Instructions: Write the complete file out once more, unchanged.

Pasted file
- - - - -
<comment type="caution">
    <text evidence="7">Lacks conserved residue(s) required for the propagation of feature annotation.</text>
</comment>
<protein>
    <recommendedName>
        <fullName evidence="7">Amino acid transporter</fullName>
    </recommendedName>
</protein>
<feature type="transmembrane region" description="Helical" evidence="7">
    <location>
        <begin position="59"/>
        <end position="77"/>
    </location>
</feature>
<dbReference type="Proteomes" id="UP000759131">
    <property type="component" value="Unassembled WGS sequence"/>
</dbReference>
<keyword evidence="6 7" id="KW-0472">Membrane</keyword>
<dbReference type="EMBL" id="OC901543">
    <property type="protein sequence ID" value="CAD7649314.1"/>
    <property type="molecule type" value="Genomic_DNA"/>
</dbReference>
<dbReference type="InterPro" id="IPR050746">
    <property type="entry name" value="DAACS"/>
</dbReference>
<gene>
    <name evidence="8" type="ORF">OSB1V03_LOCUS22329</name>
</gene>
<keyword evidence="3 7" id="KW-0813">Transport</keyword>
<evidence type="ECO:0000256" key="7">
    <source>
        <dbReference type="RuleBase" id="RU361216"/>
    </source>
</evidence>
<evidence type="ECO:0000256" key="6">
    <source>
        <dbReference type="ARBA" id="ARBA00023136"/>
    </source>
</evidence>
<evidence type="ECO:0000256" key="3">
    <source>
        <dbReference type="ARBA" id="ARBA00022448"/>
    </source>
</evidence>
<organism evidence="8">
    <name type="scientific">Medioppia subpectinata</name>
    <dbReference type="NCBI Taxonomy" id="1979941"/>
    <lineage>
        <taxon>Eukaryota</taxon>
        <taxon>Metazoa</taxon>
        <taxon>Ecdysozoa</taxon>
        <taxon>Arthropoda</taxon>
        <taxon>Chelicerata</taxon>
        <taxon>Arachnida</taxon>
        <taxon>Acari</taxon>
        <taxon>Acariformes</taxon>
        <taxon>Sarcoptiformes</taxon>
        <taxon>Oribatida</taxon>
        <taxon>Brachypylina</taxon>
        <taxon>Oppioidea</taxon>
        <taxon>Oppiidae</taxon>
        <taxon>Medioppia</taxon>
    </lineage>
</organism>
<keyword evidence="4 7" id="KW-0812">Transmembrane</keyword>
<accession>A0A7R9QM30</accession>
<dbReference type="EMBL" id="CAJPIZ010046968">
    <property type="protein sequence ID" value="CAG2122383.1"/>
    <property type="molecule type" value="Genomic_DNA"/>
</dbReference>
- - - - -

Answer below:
<comment type="caution">
    <text evidence="7">Lacks conserved residue(s) required for the propagation of feature annotation.</text>
</comment>
<protein>
    <recommendedName>
        <fullName evidence="7">Amino acid transporter</fullName>
    </recommendedName>
</protein>
<feature type="transmembrane region" description="Helical" evidence="7">
    <location>
        <begin position="59"/>
        <end position="77"/>
    </location>
</feature>
<dbReference type="Proteomes" id="UP000759131">
    <property type="component" value="Unassembled WGS sequence"/>
</dbReference>
<keyword evidence="6 7" id="KW-0472">Membrane</keyword>
<dbReference type="EMBL" id="OC901543">
    <property type="protein sequence ID" value="CAD7649314.1"/>
    <property type="molecule type" value="Genomic_DNA"/>
</dbReference>
<dbReference type="InterPro" id="IPR050746">
    <property type="entry name" value="DAACS"/>
</dbReference>
<gene>
    <name evidence="8" type="ORF">OSB1V03_LOCUS22329</name>
</gene>
<keyword evidence="3 7" id="KW-0813">Transport</keyword>
<evidence type="ECO:0000256" key="7">
    <source>
        <dbReference type="RuleBase" id="RU361216"/>
    </source>
</evidence>
<evidence type="ECO:0000256" key="6">
    <source>
        <dbReference type="ARBA" id="ARBA00023136"/>
    </source>
</evidence>
<evidence type="ECO:0000256" key="3">
    <source>
        <dbReference type="ARBA" id="ARBA00022448"/>
    </source>
</evidence>
<organism evidence="8">
    <name type="scientific">Medioppia subpectinata</name>
    <dbReference type="NCBI Taxonomy" id="1979941"/>
    <lineage>
        <taxon>Eukaryota</taxon>
        <taxon>Metazoa</taxon>
        <taxon>Ecdysozoa</taxon>
        <taxon>Arthropoda</taxon>
        <taxon>Chelicerata</taxon>
        <taxon>Arachnida</taxon>
        <taxon>Acari</taxon>
        <taxon>Acariformes</taxon>
        <taxon>Sarcoptiformes</taxon>
        <taxon>Oribatida</taxon>
        <taxon>Brachypylina</taxon>
        <taxon>Oppioidea</taxon>
        <taxon>Oppiidae</taxon>
        <taxon>Medioppia</taxon>
    </lineage>
</organism>
<keyword evidence="4 7" id="KW-0812">Transmembrane</keyword>
<accession>A0A7R9QM30</accession>
<dbReference type="EMBL" id="CAJPIZ010046968">
    <property type="protein sequence ID" value="CAG2122383.1"/>
    <property type="molecule type" value="Genomic_DNA"/>
</dbReference>